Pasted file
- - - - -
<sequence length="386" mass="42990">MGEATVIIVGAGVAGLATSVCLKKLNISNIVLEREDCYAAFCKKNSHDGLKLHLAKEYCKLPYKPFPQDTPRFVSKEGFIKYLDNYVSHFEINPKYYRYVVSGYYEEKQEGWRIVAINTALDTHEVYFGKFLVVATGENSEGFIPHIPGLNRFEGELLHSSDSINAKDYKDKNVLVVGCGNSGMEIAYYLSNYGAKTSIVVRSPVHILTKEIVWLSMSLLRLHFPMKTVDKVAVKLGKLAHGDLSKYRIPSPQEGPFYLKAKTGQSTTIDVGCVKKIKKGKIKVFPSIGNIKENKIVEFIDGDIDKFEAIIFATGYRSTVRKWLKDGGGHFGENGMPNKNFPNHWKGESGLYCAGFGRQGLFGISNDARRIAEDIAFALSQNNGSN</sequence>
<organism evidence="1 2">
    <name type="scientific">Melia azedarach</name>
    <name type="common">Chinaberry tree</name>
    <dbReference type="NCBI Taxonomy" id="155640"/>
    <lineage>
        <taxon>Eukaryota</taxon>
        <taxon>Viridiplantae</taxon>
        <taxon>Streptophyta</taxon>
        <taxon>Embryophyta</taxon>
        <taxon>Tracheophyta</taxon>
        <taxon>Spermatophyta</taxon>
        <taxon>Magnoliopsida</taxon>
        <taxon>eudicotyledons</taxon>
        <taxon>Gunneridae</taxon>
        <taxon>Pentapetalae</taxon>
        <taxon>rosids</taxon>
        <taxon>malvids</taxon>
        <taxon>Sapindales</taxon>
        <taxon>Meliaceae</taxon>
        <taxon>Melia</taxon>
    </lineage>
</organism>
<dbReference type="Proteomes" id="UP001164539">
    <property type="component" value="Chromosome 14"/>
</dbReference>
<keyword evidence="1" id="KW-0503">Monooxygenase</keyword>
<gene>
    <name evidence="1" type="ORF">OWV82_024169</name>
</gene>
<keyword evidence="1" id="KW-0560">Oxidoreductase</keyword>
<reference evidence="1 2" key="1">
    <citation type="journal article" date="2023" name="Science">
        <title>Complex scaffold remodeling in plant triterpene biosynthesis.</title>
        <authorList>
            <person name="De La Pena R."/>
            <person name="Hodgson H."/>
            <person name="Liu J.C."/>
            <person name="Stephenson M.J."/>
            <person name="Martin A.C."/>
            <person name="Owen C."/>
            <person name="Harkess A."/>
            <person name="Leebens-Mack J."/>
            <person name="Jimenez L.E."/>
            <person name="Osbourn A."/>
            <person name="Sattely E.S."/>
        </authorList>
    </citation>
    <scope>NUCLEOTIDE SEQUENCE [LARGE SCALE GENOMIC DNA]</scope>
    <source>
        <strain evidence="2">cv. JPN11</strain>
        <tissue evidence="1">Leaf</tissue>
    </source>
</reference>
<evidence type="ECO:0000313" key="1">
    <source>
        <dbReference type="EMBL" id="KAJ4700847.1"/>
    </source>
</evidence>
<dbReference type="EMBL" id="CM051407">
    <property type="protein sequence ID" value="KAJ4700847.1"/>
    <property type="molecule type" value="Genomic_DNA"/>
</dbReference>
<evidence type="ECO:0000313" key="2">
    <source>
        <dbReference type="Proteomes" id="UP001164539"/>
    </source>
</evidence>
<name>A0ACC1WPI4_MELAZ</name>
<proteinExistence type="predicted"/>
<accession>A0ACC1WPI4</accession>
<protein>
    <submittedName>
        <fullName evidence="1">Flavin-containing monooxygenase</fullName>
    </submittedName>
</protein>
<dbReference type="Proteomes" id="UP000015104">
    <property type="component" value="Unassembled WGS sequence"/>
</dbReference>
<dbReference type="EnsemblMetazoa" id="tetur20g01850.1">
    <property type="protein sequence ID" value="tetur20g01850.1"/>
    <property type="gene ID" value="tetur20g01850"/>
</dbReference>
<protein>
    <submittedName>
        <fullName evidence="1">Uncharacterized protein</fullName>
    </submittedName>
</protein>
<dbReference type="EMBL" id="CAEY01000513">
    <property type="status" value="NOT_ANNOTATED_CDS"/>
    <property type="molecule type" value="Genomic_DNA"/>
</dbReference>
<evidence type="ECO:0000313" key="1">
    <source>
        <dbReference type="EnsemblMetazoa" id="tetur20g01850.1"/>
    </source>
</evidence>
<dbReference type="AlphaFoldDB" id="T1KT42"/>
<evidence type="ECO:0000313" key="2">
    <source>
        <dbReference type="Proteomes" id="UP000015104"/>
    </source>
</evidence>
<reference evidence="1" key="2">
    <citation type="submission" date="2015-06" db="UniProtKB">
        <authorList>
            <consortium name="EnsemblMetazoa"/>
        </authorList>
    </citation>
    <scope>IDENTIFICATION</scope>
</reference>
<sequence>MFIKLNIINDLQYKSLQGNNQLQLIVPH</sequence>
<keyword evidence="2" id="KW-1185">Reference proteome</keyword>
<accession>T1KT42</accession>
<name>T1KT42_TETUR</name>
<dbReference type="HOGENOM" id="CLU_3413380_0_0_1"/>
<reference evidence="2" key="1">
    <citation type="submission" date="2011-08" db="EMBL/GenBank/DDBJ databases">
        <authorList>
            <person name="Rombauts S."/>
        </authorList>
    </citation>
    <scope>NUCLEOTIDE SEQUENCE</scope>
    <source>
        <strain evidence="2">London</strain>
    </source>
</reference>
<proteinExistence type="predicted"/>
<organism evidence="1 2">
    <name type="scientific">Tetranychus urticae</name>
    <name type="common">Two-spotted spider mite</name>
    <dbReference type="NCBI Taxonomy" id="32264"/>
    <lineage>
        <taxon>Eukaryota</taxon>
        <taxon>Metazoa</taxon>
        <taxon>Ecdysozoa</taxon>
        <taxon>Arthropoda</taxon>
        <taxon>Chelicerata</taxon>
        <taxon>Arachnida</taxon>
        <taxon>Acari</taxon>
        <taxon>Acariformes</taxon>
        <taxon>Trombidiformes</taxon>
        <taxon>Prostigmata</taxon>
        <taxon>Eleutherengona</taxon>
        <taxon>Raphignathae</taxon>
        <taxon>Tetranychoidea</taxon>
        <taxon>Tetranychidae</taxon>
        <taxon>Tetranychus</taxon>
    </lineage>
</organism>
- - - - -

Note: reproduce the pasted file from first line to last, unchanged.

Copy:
<sequence length="386" mass="42990">MGEATVIIVGAGVAGLATSVCLKKLNISNIVLEREDCYAAFCKKNSHDGLKLHLAKEYCKLPYKPFPQDTPRFVSKEGFIKYLDNYVSHFEINPKYYRYVVSGYYEEKQEGWRIVAINTALDTHEVYFGKFLVVATGENSEGFIPHIPGLNRFEGELLHSSDSINAKDYKDKNVLVVGCGNSGMEIAYYLSNYGAKTSIVVRSPVHILTKEIVWLSMSLLRLHFPMKTVDKVAVKLGKLAHGDLSKYRIPSPQEGPFYLKAKTGQSTTIDVGCVKKIKKGKIKVFPSIGNIKENKIVEFIDGDIDKFEAIIFATGYRSTVRKWLKDGGGHFGENGMPNKNFPNHWKGESGLYCAGFGRQGLFGISNDARRIAEDIAFALSQNNGSN</sequence>
<organism evidence="1 2">
    <name type="scientific">Melia azedarach</name>
    <name type="common">Chinaberry tree</name>
    <dbReference type="NCBI Taxonomy" id="155640"/>
    <lineage>
        <taxon>Eukaryota</taxon>
        <taxon>Viridiplantae</taxon>
        <taxon>Streptophyta</taxon>
        <taxon>Embryophyta</taxon>
        <taxon>Tracheophyta</taxon>
        <taxon>Spermatophyta</taxon>
        <taxon>Magnoliopsida</taxon>
        <taxon>eudicotyledons</taxon>
        <taxon>Gunneridae</taxon>
        <taxon>Pentapetalae</taxon>
        <taxon>rosids</taxon>
        <taxon>malvids</taxon>
        <taxon>Sapindales</taxon>
        <taxon>Meliaceae</taxon>
        <taxon>Melia</taxon>
    </lineage>
</organism>
<dbReference type="Proteomes" id="UP001164539">
    <property type="component" value="Chromosome 14"/>
</dbReference>
<keyword evidence="1" id="KW-0503">Monooxygenase</keyword>
<gene>
    <name evidence="1" type="ORF">OWV82_024169</name>
</gene>
<keyword evidence="1" id="KW-0560">Oxidoreductase</keyword>
<reference evidence="1 2" key="1">
    <citation type="journal article" date="2023" name="Science">
        <title>Complex scaffold remodeling in plant triterpene biosynthesis.</title>
        <authorList>
            <person name="De La Pena R."/>
            <person name="Hodgson H."/>
            <person name="Liu J.C."/>
            <person name="Stephenson M.J."/>
            <person name="Martin A.C."/>
            <person name="Owen C."/>
            <person name="Harkess A."/>
            <person name="Leebens-Mack J."/>
            <person name="Jimenez L.E."/>
            <person name="Osbourn A."/>
            <person name="Sattely E.S."/>
        </authorList>
    </citation>
    <scope>NUCLEOTIDE SEQUENCE [LARGE SCALE GENOMIC DNA]</scope>
    <source>
        <strain evidence="2">cv. JPN11</strain>
        <tissue evidence="1">Leaf</tissue>
    </source>
</reference>
<evidence type="ECO:0000313" key="1">
    <source>
        <dbReference type="EMBL" id="KAJ4700847.1"/>
    </source>
</evidence>
<dbReference type="EMBL" id="CM051407">
    <property type="protein sequence ID" value="KAJ4700847.1"/>
    <property type="molecule type" value="Genomic_DNA"/>
</dbReference>
<evidence type="ECO:0000313" key="2">
    <source>
        <dbReference type="Proteomes" id="UP001164539"/>
    </source>
</evidence>
<name>A0ACC1WPI4_MELAZ</name>
<proteinExistence type="predicted"/>
<accession>A0ACC1WPI4</accession>
<protein>
    <submittedName>
        <fullName evidence="1">Flavin-containing monooxygenase</fullName>
    </submittedName>
</protein>
<dbReference type="Proteomes" id="UP000015104">
    <property type="component" value="Unassembled WGS sequence"/>
</dbReference>
<dbReference type="EnsemblMetazoa" id="tetur20g01850.1">
    <property type="protein sequence ID" value="tetur20g01850.1"/>
    <property type="gene ID" value="tetur20g01850"/>
</dbReference>
<protein>
    <submittedName>
        <fullName evidence="1">Uncharacterized protein</fullName>
    </submittedName>
</protein>
<dbReference type="EMBL" id="CAEY01000513">
    <property type="status" value="NOT_ANNOTATED_CDS"/>
    <property type="molecule type" value="Genomic_DNA"/>
</dbReference>
<evidence type="ECO:0000313" key="1">
    <source>
        <dbReference type="EnsemblMetazoa" id="tetur20g01850.1"/>
    </source>
</evidence>
<dbReference type="AlphaFoldDB" id="T1KT42"/>
<evidence type="ECO:0000313" key="2">
    <source>
        <dbReference type="Proteomes" id="UP000015104"/>
    </source>
</evidence>
<reference evidence="1" key="2">
    <citation type="submission" date="2015-06" db="UniProtKB">
        <authorList>
            <consortium name="EnsemblMetazoa"/>
        </authorList>
    </citation>
    <scope>IDENTIFICATION</scope>
</reference>
<sequence>MFIKLNIINDLQYKSLQGNNQLQLIVPH</sequence>
<keyword evidence="2" id="KW-1185">Reference proteome</keyword>
<accession>T1KT42</accession>
<name>T1KT42_TETUR</name>
<dbReference type="HOGENOM" id="CLU_3413380_0_0_1"/>
<reference evidence="2" key="1">
    <citation type="submission" date="2011-08" db="EMBL/GenBank/DDBJ databases">
        <authorList>
            <person name="Rombauts S."/>
        </authorList>
    </citation>
    <scope>NUCLEOTIDE SEQUENCE</scope>
    <source>
        <strain evidence="2">London</strain>
    </source>
</reference>
<proteinExistence type="predicted"/>
<organism evidence="1 2">
    <name type="scientific">Tetranychus urticae</name>
    <name type="common">Two-spotted spider mite</name>
    <dbReference type="NCBI Taxonomy" id="32264"/>
    <lineage>
        <taxon>Eukaryota</taxon>
        <taxon>Metazoa</taxon>
        <taxon>Ecdysozoa</taxon>
        <taxon>Arthropoda</taxon>
        <taxon>Chelicerata</taxon>
        <taxon>Arachnida</taxon>
        <taxon>Acari</taxon>
        <taxon>Acariformes</taxon>
        <taxon>Trombidiformes</taxon>
        <taxon>Prostigmata</taxon>
        <taxon>Eleutherengona</taxon>
        <taxon>Raphignathae</taxon>
        <taxon>Tetranychoidea</taxon>
        <taxon>Tetranychidae</taxon>
        <taxon>Tetranychus</taxon>
    </lineage>
</organism>